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1 questions to solve.
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- At the end of the quiz, you are able to review all the questions that you answered wrong and see their explanations.
1. True or false?
0, and Python is no exception. For more details, please refer to Python String Basics.
'Hello'is a string literal. True or false?
s = 'Hello'
"Hello"are identical to each other. Yes or no?
"Hello"are defined in different ways — one using single quotes and the other using double quotes — however they denote exactly the same piece of information. In other words, they are identical to each other.
s = 'Python's call!'
s, which is defined using
'(single quotes), contains a single quote itself. This can be rectified by either escaping this quote character using a backslash or by simply using a multiline string. Hence, the correct choice is (D).
For more specific details, please refer to Python String Basics — escaping characters and Python String Basics — multiline strings.
'''Hello World!''') or triple-double-quotes (
"""Hello World!"""). Hence, the correct choice here is (C). For more details on multiline strings, refer to Python String Basics — multiline strings.
s, a given character can be accessed via bracket notation — putting the index of the desired character within the pair of brackets. To access the second character, for example, we'll write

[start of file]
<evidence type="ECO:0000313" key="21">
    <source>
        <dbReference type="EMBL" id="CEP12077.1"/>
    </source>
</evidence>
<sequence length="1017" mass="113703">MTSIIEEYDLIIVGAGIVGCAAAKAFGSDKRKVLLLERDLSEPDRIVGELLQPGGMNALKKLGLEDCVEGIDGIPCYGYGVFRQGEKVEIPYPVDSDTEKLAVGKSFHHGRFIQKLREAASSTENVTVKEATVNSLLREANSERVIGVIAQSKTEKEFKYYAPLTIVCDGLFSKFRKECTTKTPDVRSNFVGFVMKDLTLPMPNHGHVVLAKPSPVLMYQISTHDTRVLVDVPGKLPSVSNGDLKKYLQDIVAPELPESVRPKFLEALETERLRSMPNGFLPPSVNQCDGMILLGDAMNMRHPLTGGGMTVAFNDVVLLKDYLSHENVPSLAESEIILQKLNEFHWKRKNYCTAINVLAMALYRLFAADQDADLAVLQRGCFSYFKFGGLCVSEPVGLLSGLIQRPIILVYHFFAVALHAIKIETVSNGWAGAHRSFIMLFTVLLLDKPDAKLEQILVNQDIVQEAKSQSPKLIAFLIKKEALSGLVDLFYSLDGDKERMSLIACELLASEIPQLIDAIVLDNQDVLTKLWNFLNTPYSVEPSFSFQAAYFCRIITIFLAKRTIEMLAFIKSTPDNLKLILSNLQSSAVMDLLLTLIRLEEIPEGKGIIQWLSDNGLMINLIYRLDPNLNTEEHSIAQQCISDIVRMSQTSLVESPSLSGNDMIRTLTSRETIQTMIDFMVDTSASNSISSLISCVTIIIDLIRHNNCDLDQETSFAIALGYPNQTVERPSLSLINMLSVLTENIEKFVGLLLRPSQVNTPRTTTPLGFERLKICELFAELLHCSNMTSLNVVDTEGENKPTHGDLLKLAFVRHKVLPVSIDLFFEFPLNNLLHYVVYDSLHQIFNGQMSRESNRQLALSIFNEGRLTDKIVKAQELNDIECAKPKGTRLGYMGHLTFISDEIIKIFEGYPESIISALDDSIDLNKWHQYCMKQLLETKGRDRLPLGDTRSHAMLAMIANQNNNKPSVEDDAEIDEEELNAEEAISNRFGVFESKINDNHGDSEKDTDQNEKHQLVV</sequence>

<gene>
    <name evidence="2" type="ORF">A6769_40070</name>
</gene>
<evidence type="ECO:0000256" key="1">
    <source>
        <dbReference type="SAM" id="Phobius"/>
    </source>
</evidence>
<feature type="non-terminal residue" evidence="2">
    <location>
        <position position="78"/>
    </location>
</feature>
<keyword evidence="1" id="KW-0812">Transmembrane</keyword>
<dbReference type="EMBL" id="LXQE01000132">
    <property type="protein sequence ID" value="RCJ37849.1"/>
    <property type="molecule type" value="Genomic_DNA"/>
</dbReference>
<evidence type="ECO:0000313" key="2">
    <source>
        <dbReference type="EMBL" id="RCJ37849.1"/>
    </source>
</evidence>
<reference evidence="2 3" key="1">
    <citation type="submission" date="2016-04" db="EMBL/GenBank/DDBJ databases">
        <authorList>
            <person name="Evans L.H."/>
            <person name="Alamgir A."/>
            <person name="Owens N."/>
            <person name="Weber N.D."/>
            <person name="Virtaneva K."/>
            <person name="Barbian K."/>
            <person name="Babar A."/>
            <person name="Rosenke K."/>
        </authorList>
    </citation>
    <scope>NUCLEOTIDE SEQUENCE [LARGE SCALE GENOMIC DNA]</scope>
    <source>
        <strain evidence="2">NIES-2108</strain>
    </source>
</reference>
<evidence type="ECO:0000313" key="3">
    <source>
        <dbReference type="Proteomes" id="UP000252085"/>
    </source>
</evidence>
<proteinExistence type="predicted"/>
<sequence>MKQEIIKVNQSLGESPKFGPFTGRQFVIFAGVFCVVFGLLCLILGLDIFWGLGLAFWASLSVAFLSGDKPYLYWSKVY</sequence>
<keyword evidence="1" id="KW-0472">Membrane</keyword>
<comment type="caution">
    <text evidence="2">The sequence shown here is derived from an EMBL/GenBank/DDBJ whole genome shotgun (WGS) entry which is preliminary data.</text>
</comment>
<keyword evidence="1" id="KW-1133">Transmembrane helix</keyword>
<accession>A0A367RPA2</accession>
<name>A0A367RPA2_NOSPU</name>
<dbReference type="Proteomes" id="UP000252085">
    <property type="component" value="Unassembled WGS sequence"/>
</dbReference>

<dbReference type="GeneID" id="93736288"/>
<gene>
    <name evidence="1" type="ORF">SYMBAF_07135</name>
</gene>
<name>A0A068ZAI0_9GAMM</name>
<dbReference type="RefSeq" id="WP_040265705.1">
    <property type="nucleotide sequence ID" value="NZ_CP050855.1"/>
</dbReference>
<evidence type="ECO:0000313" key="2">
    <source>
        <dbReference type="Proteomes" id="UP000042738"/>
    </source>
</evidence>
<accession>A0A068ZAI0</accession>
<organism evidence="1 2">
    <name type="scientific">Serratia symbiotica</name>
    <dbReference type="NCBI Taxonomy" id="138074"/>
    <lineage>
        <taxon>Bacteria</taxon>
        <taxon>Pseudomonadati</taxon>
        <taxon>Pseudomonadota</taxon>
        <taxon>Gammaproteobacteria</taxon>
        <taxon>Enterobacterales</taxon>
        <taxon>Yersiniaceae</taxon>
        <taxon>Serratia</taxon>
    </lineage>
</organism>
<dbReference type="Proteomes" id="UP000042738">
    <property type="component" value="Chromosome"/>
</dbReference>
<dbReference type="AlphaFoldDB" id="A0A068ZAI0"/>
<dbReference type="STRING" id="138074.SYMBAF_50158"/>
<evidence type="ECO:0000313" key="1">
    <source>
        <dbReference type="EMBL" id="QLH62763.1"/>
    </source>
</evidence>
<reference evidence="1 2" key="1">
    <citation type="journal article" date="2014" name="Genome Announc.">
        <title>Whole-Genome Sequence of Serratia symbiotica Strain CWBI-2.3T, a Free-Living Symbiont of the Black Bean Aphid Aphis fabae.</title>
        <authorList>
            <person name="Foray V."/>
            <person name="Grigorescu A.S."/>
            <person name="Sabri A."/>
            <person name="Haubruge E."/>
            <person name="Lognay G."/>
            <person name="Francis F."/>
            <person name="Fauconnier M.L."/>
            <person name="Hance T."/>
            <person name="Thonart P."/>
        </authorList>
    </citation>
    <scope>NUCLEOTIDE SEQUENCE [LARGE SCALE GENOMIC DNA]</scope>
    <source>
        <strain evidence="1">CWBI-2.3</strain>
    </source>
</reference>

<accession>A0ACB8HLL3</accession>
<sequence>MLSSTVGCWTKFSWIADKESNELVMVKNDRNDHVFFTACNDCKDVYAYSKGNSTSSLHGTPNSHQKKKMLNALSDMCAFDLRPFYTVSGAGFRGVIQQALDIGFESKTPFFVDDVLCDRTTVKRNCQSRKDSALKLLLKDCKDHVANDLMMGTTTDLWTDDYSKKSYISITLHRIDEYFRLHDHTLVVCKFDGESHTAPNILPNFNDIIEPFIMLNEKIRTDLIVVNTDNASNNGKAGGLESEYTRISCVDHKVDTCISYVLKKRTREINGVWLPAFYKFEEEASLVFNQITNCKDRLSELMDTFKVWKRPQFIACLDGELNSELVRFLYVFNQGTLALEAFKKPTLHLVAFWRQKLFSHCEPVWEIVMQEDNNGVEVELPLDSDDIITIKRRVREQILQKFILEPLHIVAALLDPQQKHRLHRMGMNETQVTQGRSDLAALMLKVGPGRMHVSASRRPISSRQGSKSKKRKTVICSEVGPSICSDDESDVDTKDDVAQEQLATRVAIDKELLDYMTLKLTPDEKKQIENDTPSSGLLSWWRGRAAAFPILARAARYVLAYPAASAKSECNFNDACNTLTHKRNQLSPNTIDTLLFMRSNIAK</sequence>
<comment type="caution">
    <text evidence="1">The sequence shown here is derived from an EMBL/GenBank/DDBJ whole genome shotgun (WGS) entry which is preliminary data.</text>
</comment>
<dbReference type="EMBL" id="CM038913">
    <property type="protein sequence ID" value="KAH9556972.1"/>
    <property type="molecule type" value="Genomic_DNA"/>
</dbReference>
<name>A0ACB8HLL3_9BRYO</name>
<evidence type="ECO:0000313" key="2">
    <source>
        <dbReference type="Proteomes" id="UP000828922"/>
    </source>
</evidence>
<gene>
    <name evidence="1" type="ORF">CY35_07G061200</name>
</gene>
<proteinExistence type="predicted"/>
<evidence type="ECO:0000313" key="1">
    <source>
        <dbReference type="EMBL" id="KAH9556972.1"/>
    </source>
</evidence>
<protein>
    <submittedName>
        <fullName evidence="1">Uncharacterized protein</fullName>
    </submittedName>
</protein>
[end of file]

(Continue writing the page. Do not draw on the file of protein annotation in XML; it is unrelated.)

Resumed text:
s. Hence, the correct choice is (C).
len()function in Python returns the numbers of characters in it. In this case, it returns
6, and this goes with choice (B).
scan be accessed directly using
s[-1], or by using
s[len(s) - 1], realising the fact that the last character is at an index one lesser than the length of the string. This goes with choice (D).
s = 'Hello' print(s[1:3])
s[1:3]slices the string
1exactly upto index
3, since it is exclusive), to yield the substring
'el'. The correct choice is, therefore, (A). Read more at Python String Basics — slicing a string.
*operator, when used on string, replicates the strings a given number of times. Read more details at Python String Basics — string replication.
rare commonly known as raw strings. They prevent the need to escape backslashes — just write them, as is. To learn more about them, refer to Python String Basics — raw strings.
r'Hello\\World'evaluate down to?